Medicare Advantage members with an acute condition, such as a circulatory, digestive, infectious or respiratory disease, who received two or three meals a day after discharge had significantly lower odds of 30-day death and rehospitalization compared with those not in a meal program.
Researchers assessed the effects of home-delivered meals in the month after hospitalization among 4,032 MA members with heart failure and 7,944 with a different acute medical condition.1 The groups were compared with a matched cohort who were referred in 2021 and 2022 but did not receive meals due to unsuccessful outreach or because they declined, and a matched cohort that would have been eligible for home-delivered meals in a separate 2019 study.
In the recent study, members in the heart failure cohort had lower odds of 30-day death and rehospitalization compared with those who did not receive meals, but the association was not significant compared with the no-meals cohort of the 2019 study.
That study found an association between medically tailored nutritional support programs and reductions in hospital and skilled nursing facility admissions, as well as a reduction in spending.2 Driven in part by this evidence, nearly 75% of MA plans offered meals as a supplemental benefit last year.
MA plans are still determining the optimal mix of supplemental benefits to address social drivers of health, and the patient populations for which those benefits will be of greatest value.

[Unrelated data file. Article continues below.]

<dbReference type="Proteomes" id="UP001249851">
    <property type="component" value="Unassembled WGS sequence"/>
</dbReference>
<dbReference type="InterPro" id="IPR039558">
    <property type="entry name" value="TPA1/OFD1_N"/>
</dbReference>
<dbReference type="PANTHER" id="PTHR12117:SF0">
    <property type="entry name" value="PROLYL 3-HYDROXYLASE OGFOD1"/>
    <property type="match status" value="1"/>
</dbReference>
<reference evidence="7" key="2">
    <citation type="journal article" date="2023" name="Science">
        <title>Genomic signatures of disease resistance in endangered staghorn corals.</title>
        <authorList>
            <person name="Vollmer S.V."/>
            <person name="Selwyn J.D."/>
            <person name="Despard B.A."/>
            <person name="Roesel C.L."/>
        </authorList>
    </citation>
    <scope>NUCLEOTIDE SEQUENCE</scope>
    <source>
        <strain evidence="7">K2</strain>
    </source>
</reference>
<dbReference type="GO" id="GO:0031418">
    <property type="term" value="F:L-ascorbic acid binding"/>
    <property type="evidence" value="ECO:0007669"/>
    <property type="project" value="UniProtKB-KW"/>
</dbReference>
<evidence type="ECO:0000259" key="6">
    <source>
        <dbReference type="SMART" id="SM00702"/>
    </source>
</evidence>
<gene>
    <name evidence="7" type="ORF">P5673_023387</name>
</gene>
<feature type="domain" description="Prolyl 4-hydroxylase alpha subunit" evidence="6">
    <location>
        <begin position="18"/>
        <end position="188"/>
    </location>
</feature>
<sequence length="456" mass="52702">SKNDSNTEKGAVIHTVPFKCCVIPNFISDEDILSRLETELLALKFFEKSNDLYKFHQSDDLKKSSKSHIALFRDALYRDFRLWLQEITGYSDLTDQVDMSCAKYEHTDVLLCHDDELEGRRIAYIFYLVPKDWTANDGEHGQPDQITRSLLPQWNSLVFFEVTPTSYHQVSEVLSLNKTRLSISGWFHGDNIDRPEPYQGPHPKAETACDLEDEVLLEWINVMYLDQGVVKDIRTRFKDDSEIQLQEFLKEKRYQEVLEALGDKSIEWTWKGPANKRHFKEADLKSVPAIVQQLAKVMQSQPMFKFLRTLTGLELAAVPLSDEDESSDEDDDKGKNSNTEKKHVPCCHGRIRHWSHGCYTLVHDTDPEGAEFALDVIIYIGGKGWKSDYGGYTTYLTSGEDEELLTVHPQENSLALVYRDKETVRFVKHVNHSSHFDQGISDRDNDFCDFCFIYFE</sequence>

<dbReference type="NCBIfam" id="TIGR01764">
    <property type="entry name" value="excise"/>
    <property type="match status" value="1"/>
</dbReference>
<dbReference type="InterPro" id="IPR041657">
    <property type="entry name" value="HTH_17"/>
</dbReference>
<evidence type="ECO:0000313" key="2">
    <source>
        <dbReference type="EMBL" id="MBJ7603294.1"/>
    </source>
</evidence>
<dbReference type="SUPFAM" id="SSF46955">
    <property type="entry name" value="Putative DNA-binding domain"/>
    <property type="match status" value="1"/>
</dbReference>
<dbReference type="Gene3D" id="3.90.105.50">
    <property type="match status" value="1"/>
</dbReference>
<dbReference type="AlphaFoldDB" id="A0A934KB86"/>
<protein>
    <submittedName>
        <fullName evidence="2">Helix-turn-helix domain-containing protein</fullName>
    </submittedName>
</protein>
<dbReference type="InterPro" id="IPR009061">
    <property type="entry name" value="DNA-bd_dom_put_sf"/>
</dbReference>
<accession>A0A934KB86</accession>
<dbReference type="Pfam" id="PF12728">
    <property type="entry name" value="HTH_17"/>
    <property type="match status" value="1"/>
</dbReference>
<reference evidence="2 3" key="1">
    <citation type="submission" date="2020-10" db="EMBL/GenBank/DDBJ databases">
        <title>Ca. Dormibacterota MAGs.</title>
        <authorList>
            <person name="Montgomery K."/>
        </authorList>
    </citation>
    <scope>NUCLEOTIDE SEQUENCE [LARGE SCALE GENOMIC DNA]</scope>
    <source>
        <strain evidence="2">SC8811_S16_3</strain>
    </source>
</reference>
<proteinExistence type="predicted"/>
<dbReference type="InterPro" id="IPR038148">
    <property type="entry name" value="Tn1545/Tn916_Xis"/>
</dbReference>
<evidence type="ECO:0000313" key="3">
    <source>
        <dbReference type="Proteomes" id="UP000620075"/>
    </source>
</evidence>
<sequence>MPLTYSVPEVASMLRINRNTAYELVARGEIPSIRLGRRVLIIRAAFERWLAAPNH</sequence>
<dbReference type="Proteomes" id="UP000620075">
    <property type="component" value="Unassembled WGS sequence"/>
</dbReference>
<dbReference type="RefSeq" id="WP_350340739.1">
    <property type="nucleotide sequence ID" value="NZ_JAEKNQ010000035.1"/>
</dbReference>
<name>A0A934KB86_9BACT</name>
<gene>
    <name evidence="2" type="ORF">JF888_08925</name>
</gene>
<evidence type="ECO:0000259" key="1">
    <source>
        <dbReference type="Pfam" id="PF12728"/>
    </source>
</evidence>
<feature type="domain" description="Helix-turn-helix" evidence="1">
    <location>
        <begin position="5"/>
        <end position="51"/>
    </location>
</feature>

The findings of the 2019 study suggested that MA plans need to be strategic in selecting patient populations for medically tailored meals. Nearly 38% of those who received meals had a cancer diagnosis, more than one-third had diabetes, and meal recipients had clinical, nutritional and social risk factors that put them at high risk for deteriorating health in the absence of nutritional intervention. “It is unlikely that similar results would be seen were the intervention applied to a healthier population, as the risk of admission or high health care costs, even in the absence of intervention, would be substantially lower,” the researchers wrote.
The authors of the more recent study note that MA plans “may need to consider whether a triggering acute event is required to initiate meals to support recovery or whether more proactive, population-based screening and preemptive nutrition support achieve the greatest effect.” Also to be determined are the appropriate number of meals and duration of meal delivery to achieve the best outcomes.
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- Nguyen, H.Q., Duan, L., Lee, J.S., et al. Association of a Medicare Advantage Posthospitalization Home Meal Delivery Benefit With Rehospitalization and Death. JAMA Health Forum. June 25, 2023. https://doi.org/10.1001/jamahealthforum.2023.1678
- Berkowitz, S.A., Terranova, J., Randall, L. et al. Association Between Receipt of a Medically Tailored Meal Program and Health Care Use. JAMA Internal Medicine. Apr. 22, 2019. https://doi.org/10.1001/jamainternmed.2019.0198